Finding Peace in a Hectic Life


Just as at the eye of the hurricane there is stillness, so in the midst of confusion or distress there is an inner place of stillness, the secret place of the Most High.

– Martha Smock


The last year of my life was very hectic.  I went from being unemployed to serving as an AmeriCorps VISTA Volunteer, more than hour-long drive away from home. Most of the time, I wasn’t mindful.  I spent months walking around tense and uncomfortable. Stressed-out and irritable had become my default way of existing.

We all know people who live this way. And I certainly don’t think I need to lecture you on the fact that many illnesses are preventable because they are stress related.

What I am going to say, though, is that I started this blog so I could exist in this world without succumbing to its torments. Over the last year (or two) I wasn’t blogging and I wasn’t doing anything about my stress levels.

My solution to stress has always been to immediately abandon the operation: My health came first and either I would let go of the goal entirely, or find another way to reach my goal.  Sometimes, this isn’t always feasible. I couldn’t didn’t want to quit my job.

My actual job wasn’t all that stressful, and it was a joy to be around the people I worked with. My commute, however, seemingly sucked all my energy and free time from me. Life started to feel like a never ending wash, rinse and repeat cycle.

I’d squeeze in grocery shopping, cooking, laundry and whatever other chores that were obligatory for me to continue existing as a human and working at my job.

But the problem with wanting a slow-paced life, and having a fast-paced job is that these two life choices are at odds with one another. So how could I find the time and space to just relax, when there seemingly wasn’t any?

queueWell, I’d seen articles that say the average American (with a 78.9 year average life span), spends 6 months to 2 years of their lifetime waiting. (I apologize for the vague statistics, I really couldn’t find any hard data or studies on this and I didn’t want to just make up stuff like other people on the internet.) But Timex did do a survey a number of years ago to determine how much time people spend on a daily basis doing various activities, including waiting.  We wait in line, in traffic, on-hold, for public transit, and for a significant other to get ready. We spend so much time waiting for the “real action.”

While waiting, I always felt impatient, stressed out, frustrated, and in a hurry to get on with my day. I felt my time was too valuable to just be standing around doing nothing while I have to wait to get one menial task completed. Especially when this waiting time, I thought, could be better served, well, not waiting, of course.

But the mindfulness I learned by practicing yoga made me realize that I was missing an opportunity.


Photo by FIPverksted at

I was missing an opportunity to take some deep breaths.

I was missing an opportunity to clear my head.

I was missing an opportunity to center myself.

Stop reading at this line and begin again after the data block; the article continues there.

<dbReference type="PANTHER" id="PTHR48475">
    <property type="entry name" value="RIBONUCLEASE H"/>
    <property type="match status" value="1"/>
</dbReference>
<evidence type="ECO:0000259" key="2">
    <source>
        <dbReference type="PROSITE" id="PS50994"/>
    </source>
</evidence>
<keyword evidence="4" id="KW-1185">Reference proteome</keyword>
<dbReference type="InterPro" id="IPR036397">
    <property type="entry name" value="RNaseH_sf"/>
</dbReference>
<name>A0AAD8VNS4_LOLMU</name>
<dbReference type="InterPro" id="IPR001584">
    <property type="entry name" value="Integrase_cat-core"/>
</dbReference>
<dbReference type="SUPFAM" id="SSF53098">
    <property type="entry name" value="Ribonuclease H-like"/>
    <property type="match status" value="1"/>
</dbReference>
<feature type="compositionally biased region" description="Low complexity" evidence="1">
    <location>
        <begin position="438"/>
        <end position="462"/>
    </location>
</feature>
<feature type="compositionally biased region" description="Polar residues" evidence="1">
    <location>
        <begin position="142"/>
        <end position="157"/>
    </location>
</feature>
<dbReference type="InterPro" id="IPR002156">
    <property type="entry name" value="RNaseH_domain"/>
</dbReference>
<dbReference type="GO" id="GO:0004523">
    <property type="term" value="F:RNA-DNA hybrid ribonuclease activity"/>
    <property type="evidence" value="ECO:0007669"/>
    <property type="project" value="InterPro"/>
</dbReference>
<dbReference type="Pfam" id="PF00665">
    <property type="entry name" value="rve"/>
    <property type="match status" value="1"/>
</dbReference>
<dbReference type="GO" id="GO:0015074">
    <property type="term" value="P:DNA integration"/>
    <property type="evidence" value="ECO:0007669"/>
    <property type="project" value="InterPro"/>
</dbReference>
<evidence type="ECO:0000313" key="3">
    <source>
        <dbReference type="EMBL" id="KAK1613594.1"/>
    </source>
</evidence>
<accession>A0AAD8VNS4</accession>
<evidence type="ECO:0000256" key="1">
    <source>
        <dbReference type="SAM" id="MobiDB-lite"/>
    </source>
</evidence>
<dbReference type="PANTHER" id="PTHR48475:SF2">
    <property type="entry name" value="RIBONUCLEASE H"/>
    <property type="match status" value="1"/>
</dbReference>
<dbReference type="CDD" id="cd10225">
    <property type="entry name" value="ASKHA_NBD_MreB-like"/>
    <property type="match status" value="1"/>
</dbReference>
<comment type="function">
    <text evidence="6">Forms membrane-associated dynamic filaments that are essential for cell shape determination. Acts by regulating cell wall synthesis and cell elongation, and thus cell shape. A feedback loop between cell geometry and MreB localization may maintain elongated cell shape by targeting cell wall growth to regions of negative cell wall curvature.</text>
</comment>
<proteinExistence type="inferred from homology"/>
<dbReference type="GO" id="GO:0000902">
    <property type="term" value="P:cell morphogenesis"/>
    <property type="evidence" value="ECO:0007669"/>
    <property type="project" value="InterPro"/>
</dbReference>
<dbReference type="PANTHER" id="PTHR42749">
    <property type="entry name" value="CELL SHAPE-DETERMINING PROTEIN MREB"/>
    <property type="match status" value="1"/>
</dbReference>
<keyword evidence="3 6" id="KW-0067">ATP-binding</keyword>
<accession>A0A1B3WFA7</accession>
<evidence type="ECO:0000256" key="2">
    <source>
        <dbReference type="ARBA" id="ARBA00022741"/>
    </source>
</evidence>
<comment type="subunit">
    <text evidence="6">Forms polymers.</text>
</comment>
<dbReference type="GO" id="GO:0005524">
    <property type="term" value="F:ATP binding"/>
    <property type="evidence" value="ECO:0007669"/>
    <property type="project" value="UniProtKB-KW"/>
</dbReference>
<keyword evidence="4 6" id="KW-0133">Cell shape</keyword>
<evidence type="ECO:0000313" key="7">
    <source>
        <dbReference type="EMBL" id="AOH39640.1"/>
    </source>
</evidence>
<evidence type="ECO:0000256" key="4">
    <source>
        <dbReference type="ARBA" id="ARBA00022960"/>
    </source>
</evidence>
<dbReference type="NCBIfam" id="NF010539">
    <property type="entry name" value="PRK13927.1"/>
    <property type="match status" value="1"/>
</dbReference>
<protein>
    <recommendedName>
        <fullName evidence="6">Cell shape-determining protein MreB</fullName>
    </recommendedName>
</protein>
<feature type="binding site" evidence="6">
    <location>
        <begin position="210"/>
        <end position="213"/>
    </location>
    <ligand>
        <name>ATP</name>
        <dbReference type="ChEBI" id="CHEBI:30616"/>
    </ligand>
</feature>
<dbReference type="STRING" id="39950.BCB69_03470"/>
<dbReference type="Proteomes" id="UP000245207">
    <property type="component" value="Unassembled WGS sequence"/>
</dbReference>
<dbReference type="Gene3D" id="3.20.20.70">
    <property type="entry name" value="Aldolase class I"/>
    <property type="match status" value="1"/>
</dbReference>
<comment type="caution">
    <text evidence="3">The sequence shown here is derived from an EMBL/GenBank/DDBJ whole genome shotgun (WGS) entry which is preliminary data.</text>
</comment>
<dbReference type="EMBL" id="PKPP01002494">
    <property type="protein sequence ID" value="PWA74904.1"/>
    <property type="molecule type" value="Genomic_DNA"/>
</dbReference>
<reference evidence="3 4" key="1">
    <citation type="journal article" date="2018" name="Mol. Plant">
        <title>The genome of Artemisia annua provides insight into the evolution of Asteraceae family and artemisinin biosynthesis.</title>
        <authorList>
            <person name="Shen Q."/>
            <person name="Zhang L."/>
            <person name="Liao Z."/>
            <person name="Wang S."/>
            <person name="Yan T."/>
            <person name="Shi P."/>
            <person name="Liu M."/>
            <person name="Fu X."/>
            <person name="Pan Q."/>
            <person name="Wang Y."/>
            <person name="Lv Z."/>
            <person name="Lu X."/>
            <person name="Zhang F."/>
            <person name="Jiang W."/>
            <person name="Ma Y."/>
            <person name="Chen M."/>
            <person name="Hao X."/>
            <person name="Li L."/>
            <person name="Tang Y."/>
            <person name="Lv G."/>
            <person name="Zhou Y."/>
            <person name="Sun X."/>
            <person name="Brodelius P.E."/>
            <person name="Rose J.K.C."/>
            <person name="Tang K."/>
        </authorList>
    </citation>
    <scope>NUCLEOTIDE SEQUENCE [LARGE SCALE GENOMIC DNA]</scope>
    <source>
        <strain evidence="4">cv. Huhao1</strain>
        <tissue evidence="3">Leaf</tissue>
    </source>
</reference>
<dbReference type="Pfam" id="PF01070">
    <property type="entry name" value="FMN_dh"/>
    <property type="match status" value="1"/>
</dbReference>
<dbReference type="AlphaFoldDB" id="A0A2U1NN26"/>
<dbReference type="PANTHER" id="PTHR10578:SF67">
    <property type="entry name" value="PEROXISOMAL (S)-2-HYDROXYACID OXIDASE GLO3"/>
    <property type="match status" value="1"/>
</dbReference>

I was missing an opportunity to calm down, find peace and relax.

I lamented the fact that I had no time to relax, but I ignored all the time I did have to relax.

Those little quiet moments I had between the crazy, busy ones, were moments I decided to reclaim for myself. Every moment that I was “waiting” was a moment to find peace.

Now, I try take those little moments to come back to myself: relax the tension in my neck and shoulders, quiet my mind, and release any lingering worries or thoughts. Maybe even say a prayer.

You may not have long spans of time where you can just relax, but I bet you have plenty little moments in-between the busy ones where you can re-center myself.


Changing Your Relationship with Stuff, through Language?

As a writer, words are very important. As you find out when learning a new language, certain words have nuances and connotations that you can only learn with time, practice and exposure to the new language. But we don’t always pay attention to the words we use in our own language.

Taking a slight detour here, if you are a person engaged in any amount of self-improvement, I’m sure you’ve heard about the importance of eliminating negative self-talk. (You’ve got to stop saying, “I’m fat,” “I’m stupid,” “I’m ugly,” or “I don’t have any good ideas.”) The reason why psychologists, bloggers and anyone with a keyboard in front of them says this is because they know how powerful words are. I think you know, too. We learned when we were little kids the chant, “I think I can,” from The Little Engine that Could storybook/movie.

The words you choose may end up dictating (pun intended) the outcome of the situation. Yet, have you ever thought about how you talk about stuff/merchandise/products and the objects that surround you in everyday life? For instance, it seems as if I’m always donating stuff, but I still have a ton of it. Why is this?

The words I choose to talk about “stuff” ends up guiding my actions. If I’m not careful, I walk around saying “I need this,” or  “I have to have that.” If I say and believe I absolutely need something, I’m going to end up buying it. That’s a problem right there. I say things like, “I need a new hair scarf.”  I don’t absolutely require a new scarf for survival, I just want one to match an outfit I have. I’ve been saying lately “I need a new laptop.” Do I really need a new one if I can go to the library and type for free, or use my netbook at home? No. I want one for my comfort and convenience. Yet somehow, whenever I think about something to buy, it’s always phrased as “I need.” Do you do the same thing?

I’ve been thinking about where we learned this curious behavior. I always like to blame my parents and other older relatives for my ingrained faults– like modeling the “I need” behavior when I was a kid. But I remember my Mom always saying “Do you really need that?” whenever we’d ask for a toy or candy.  As much as I’d like to, I really can’t blame them for this.